Faculty research themes

Our faculty themes reflect, inform and underpin our research, learning and teaching activity.

A statue of the ancient philosopher Socrates.

Engaged humanities

We have a proud record of engaging the wider community in our research and teaching, from strategic partnerships with major institutions such as Chatsworth House and the National Civil War Centre, to collaborations with diverse local civic groups. We share the design and delivery of projects to produce high quality work that has impact and relevance.

In practice

To understand a city one needs to study both the stories of local lives, and the spaces within them. Storying Sheffield is about narrative, community, wellbeing, mental health and place.

Storying Sheffield

Political and social change

Using a diversity of methods, our approach to political and social cultures is always collaborative and often international. The big issues that we address transcend intellectual and national boundaries. Our research and teaching is designed to be mutually beneficial, enriching the experience of our academics while providing added value to our partners.

In practice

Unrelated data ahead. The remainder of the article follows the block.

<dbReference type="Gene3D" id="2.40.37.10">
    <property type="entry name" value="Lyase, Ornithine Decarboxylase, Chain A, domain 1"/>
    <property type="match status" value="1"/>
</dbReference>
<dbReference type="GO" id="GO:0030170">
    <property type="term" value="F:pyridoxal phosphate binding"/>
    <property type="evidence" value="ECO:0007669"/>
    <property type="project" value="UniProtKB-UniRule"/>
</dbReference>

Seeking to foster interdisciplinary dialogue between scholars from the Soviet Union, Asia, Europe and the United States, working on different aspects of the Cold War.

Cultures of the Cold War

Digital humanities

By developing digital technologies, we are transforming research and teaching in the Arts and Humanities. Sheffield’s academics are pioneering new perspectives and opening up new intellectual territory. We are devising tools to provide the widest possible access to material and creative thinking, and tackling the big issues of identity, cultural memory and intellectual property.

In practice

The Proceedings of the Old Bailey, 1674-1913 is a database of the largest body of texts detailing the lives of non-elite people ever published, containing 197,745 criminal trials held at London's central criminal court.

Old Bailey online

Cognitive practice

Our studies of how humans gain knowledge and understanding – and the mental processes that stimulate creativity and help shape our beliefs and attitudes – is a collaborative process that crosses disciplinary boundaries. Whether we are grappling with intractable philosophical issues, or finding a common language between linguists and digital modellers, our academics know the value of working together.

In practice

Supporting collaborative research on fundamental issues concerning the nature of cognition.

Hang Seng Centre for Cognitive Studies

Diversities of practice

Within our disciplines we emphasise variety, breadth, risk-taking and difference. Diversity characterises our understanding of the Arts and Humanities and encompasses our practices, our modes of teaching and research, and our approaches to our Faculty Themes and their practical and intellectual applications.

In practice

Combining expertise and methodologies from music theory, psychology and computer science to investigate cognitive processes underlying the perception and performance of music.

Music Mind Machine

Centres of excellence

The University's cross-faculty research centres harness our interdisciplinary expertise to solve the world's most pressing challenges.